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Hestene har indtaget Danmarks Kvægforskningscenter (DKC)

Fire fjordheste har i en kortere periode befundet sig i en fold mellem staldbygningerne på Aarhus Universitets kvægforsøgsfaciliteter (DKC) ved AU Viborg – Forskningscenter Foulum. De indgår i et forsøg, der skal se nærmere på, hvor stor hestes metanproduktion egentlig er.

Fire fjordheste i fold ved DKC. De skal hjælpe forskerne med at blive klogere på, hvor meget metan en hest udleder. Foto: Linda S. Sørensen.
Fire fjordheste i fold ved DKC. De skal hjælpe forskerne med at blive klogere på, hvor meget metan en hest udleder. Foto: Linda S. Sørensen.

For the first time, there are other animals than cattle at Burrehøjvej 49 in Tjele, where AU's cattle experimental facilities are located. Here, four Fjord horses have temporarily moved in to help researchers learn more about how much methane a horse emits.

Anne Louise F. Hellwing from the Department of Animal and Veterinary Sciences (ANIVET) at Aarhus University is in charge of the experiment and according to her, we currently know very little about methane production in horses: "By far, most studies have been conducted on cattle, regarding animals’ emissions of methane. From these studies, we know that the composition and digestibility of the feed play a major role in relation to how much methane is formed in the digestive tract when the feed is digested," explains Anne Louise F. Hellwing – and continues: "Our experiment will hopefully reveal more about whether this also applies to horses".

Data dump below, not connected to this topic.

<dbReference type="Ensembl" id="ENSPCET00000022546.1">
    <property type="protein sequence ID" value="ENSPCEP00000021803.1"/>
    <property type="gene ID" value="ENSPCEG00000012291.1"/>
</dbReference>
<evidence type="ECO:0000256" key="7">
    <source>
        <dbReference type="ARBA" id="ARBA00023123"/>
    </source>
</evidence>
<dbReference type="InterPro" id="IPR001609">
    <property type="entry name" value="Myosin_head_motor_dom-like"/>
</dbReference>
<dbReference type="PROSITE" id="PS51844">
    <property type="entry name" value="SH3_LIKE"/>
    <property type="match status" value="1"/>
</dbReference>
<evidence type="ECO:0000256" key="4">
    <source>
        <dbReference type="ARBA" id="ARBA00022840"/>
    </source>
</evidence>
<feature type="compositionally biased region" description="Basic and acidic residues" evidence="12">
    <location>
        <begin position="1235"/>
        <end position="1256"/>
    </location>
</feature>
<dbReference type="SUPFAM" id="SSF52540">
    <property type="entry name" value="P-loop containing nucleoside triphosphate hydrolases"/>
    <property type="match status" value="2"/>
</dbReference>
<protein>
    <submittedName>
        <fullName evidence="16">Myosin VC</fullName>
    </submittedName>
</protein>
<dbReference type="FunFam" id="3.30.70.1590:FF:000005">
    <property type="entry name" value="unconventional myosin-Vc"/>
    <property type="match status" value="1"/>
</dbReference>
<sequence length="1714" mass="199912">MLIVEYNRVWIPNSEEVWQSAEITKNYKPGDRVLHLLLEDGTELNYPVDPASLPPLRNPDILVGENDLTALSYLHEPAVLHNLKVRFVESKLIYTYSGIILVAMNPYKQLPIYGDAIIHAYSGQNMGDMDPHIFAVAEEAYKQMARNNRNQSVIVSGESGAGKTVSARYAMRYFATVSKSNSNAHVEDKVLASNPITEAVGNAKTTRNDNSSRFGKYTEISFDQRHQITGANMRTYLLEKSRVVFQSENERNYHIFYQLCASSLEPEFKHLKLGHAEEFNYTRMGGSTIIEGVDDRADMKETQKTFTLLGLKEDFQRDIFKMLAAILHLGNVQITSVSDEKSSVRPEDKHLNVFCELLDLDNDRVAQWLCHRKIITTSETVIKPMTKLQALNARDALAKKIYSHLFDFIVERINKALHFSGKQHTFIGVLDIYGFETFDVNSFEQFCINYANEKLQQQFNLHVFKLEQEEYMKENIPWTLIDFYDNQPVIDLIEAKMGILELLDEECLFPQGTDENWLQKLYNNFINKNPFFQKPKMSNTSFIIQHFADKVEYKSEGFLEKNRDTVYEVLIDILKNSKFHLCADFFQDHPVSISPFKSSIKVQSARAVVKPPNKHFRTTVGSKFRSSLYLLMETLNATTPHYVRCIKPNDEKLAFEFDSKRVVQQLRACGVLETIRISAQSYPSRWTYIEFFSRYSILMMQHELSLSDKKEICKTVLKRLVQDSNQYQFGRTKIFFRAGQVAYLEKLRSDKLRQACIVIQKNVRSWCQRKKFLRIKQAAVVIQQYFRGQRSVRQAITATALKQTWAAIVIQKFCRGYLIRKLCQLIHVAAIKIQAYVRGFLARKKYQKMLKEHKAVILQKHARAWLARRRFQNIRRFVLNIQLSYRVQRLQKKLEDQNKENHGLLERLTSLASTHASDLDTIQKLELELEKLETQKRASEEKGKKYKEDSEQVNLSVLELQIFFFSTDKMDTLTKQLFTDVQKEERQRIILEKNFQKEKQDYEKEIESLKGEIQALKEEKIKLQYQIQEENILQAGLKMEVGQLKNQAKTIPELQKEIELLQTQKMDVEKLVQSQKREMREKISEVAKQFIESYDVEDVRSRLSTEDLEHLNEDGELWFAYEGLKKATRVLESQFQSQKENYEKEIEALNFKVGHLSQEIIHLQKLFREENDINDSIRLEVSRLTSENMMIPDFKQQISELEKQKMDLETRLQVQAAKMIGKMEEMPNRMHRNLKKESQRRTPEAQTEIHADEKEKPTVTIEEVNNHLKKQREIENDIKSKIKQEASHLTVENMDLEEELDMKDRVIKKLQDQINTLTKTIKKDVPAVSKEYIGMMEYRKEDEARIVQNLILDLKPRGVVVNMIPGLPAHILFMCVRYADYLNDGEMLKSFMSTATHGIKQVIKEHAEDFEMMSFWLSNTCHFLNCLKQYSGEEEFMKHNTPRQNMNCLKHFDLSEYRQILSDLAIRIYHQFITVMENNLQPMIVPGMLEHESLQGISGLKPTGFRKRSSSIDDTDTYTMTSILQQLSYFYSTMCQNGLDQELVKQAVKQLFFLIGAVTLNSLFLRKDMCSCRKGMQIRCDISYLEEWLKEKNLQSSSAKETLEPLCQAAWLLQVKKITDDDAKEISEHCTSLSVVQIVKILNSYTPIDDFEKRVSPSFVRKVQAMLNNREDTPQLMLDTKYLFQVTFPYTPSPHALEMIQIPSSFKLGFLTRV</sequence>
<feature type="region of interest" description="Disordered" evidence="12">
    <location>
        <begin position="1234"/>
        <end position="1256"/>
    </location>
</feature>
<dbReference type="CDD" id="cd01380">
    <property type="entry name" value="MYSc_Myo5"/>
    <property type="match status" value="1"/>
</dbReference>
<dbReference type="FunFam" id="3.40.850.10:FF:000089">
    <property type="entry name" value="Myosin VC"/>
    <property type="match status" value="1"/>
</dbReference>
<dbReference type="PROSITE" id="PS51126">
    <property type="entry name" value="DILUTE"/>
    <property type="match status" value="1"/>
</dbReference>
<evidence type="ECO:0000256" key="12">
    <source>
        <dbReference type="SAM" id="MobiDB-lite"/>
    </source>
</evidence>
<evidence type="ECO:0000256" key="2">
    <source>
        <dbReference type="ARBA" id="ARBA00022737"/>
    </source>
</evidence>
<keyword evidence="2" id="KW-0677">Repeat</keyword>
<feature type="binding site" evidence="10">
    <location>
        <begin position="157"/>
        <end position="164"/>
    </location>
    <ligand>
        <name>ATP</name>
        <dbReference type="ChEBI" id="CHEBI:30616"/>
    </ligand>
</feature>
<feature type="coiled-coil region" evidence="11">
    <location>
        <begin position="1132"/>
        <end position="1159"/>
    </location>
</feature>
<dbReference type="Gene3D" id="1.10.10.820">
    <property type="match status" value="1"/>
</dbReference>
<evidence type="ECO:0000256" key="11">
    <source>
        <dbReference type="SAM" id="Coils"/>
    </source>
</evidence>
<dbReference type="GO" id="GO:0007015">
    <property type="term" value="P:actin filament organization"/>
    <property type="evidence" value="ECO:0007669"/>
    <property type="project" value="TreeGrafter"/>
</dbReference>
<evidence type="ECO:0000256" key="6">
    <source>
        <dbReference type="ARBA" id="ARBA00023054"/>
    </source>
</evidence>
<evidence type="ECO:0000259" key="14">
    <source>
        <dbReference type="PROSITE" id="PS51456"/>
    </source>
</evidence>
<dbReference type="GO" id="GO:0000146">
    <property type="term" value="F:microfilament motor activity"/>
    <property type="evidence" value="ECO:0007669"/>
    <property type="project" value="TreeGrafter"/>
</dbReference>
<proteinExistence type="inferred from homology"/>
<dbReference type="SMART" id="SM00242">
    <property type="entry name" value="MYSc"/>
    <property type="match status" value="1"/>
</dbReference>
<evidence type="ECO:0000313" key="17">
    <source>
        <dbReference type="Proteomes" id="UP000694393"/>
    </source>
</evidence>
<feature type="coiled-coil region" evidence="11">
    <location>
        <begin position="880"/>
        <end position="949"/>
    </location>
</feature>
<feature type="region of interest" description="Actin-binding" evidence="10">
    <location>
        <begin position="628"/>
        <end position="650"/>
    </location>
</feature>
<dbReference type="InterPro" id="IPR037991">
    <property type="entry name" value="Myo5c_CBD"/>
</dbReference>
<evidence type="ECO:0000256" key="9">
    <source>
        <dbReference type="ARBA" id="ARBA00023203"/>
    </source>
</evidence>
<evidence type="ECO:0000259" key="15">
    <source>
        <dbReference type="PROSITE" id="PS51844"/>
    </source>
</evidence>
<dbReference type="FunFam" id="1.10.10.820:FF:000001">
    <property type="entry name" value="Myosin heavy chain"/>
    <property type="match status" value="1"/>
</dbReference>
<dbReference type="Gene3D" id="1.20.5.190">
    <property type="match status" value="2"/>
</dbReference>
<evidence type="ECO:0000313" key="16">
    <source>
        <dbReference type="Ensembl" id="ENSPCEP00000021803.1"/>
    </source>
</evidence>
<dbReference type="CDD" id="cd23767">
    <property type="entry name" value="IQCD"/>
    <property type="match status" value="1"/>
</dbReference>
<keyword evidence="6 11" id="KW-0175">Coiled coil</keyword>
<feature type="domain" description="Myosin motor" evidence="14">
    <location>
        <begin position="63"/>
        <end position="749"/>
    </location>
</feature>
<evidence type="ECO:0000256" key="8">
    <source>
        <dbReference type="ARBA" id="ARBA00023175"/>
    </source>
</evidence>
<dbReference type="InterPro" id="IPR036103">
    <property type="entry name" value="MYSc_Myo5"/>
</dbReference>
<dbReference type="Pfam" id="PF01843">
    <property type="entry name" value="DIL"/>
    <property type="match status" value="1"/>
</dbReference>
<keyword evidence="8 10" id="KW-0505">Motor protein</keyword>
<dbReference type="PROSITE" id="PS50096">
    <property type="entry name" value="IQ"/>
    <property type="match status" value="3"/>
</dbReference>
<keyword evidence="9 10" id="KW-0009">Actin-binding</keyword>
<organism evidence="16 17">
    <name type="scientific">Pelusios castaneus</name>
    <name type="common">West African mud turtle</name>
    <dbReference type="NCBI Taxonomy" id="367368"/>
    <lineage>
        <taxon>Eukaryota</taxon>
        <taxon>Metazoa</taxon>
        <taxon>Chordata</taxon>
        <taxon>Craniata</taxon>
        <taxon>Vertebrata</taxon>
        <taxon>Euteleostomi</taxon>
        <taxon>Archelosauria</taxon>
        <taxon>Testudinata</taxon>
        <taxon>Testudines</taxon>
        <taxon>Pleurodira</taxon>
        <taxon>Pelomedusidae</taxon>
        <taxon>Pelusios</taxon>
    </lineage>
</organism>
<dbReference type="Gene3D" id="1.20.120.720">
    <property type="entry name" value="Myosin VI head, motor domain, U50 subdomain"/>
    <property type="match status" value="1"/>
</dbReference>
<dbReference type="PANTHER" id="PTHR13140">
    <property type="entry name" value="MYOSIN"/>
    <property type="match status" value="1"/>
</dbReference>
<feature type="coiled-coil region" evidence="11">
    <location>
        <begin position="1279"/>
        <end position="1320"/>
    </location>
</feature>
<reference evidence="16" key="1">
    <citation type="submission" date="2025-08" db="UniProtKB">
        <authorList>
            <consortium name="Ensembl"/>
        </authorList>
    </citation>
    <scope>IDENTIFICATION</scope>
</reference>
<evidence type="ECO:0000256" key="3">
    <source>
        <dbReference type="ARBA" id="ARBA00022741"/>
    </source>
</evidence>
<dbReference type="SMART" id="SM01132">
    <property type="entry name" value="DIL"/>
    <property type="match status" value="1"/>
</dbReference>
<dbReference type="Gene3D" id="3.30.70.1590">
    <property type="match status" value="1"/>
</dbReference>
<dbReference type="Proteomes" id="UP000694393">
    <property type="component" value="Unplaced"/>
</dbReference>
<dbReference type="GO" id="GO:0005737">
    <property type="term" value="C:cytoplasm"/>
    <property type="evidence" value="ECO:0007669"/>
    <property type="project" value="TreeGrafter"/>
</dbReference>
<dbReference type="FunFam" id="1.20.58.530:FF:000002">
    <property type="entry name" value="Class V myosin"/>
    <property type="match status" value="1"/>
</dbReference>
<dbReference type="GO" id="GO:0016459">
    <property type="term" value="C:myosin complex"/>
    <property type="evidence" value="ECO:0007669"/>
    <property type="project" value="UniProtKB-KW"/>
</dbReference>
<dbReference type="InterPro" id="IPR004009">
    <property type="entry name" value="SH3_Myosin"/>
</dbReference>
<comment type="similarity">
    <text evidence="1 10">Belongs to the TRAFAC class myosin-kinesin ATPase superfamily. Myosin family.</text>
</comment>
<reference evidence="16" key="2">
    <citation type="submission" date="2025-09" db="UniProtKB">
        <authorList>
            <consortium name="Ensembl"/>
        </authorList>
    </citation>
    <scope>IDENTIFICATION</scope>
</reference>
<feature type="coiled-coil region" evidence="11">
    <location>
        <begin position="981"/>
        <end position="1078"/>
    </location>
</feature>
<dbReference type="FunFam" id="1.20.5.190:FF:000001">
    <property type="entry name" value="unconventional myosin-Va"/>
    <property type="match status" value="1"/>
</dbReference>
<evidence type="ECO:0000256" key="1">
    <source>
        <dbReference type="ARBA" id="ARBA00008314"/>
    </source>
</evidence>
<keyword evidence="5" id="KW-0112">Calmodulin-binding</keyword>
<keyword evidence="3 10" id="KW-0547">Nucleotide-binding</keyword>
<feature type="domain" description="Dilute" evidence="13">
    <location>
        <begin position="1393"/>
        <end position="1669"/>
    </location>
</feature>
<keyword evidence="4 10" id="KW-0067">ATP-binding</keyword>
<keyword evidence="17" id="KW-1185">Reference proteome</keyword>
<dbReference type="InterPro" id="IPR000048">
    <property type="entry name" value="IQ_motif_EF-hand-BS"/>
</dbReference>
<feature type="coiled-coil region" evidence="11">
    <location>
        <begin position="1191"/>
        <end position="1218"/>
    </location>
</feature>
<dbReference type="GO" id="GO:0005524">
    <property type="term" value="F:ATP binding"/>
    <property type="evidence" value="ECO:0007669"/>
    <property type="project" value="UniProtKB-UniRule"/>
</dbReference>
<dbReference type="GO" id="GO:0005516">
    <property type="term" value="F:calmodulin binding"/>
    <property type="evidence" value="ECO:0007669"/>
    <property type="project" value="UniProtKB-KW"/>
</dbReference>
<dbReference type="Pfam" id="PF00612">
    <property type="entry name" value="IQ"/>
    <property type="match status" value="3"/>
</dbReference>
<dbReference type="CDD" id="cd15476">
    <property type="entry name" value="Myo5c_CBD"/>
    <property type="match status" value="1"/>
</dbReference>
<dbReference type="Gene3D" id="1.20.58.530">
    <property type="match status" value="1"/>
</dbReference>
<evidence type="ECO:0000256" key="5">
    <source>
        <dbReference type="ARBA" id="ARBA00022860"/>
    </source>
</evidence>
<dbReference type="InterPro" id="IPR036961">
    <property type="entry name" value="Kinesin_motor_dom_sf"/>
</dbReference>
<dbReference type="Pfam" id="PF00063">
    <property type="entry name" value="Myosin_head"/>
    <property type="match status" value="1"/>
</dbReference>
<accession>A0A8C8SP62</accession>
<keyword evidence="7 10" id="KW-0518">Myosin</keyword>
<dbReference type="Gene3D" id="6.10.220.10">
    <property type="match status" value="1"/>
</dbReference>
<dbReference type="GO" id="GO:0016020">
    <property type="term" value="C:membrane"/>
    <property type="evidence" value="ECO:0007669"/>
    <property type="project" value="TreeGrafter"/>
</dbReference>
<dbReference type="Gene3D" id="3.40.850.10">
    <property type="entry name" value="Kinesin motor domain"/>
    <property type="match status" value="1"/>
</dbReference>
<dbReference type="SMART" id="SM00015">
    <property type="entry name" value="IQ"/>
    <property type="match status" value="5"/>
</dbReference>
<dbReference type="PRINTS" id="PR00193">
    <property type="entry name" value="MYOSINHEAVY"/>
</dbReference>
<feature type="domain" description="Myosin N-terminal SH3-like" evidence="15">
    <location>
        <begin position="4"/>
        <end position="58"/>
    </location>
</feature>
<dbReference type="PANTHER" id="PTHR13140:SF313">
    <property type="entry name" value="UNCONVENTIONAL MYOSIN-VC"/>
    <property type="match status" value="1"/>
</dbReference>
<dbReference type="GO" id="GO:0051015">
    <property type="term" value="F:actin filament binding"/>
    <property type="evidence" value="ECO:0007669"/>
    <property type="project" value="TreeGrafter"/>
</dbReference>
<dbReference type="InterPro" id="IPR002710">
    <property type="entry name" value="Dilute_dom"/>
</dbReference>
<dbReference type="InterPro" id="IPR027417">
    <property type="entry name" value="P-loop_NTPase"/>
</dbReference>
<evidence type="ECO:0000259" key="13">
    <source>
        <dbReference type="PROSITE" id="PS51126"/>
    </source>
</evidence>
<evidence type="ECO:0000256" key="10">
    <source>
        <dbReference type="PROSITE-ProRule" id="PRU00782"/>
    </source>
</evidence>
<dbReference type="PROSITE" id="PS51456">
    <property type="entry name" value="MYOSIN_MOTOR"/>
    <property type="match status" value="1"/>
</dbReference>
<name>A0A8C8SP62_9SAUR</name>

Test of two types of feed rations

The experiment test two types of concentrate feed. All horses are fed 70% of their energy requirement from hay lag and the last 30% energy is either coming from dried beet pulp or steam rolled peas. The aim of the feeding experiment is to examine the methane production of the horses by feeding two different feed rations. The hay lag covers the horses’ need for roughage. The choice of feed supplement is based on data from an in-vitro experiment (laboratory experiment) carried out at the Norwegian University of Life Sciences (NMBU), where degradation and gas production from various feed materials have been tested.

The horses thrive in AU Viborg's experimental stable

Four young three-year-old Fjord horse mares are part of the experiment. All four horses have settled well in the experimental stable, and they have already been through the first of two rounds of experiments. Each round consists of 15 days of adaptation to the diet and three days of measurements in respiratory chambers, where the CO2 and CH4 emissions of the horses and the O2 uptake are measured.

Thorough adaptation to the experimental facilities

"We've been really curious about how the horses would behave when we put them into our respiratory chambers, but everything has gone so well," says Anne Louise. "We have deliberately chosen a calm horse breed for the experiment, and we have also focused a lot on training and getting them used to the chambers before the experiment started. In addition, there has been supervision several times a day while they have been in the chambers. And all four horses have been calm throughout the entire period." explains Anne Louise F. Hellwing. 

With the results, which are expected to be ready before the end of the year, the researchers expect to have taken a step further in relation to gaining more knowledge about how horses can be fed more climate friendly.

Supplementary information

We strive to ensure that all of our articles comply with Universities Denmark’s principles for good research communication. Therefore, we have supplemented the article with the following information:


Grant from Hesteafgiftsfonden


Rasmus Bovbjerg Jensen, Norwegian University of Life Sciences.

Jørgen Kold, Seges Innovation

Learn more

Read previous coverage of the study: https://dca.au.dk/aktuelt/nyheder/vis/artikel/hvor-meget-metan-udleder-en-hest


Anne Louise Frydendahl Hellwing

e-mail: annelouise.hellwing@anis.au.dk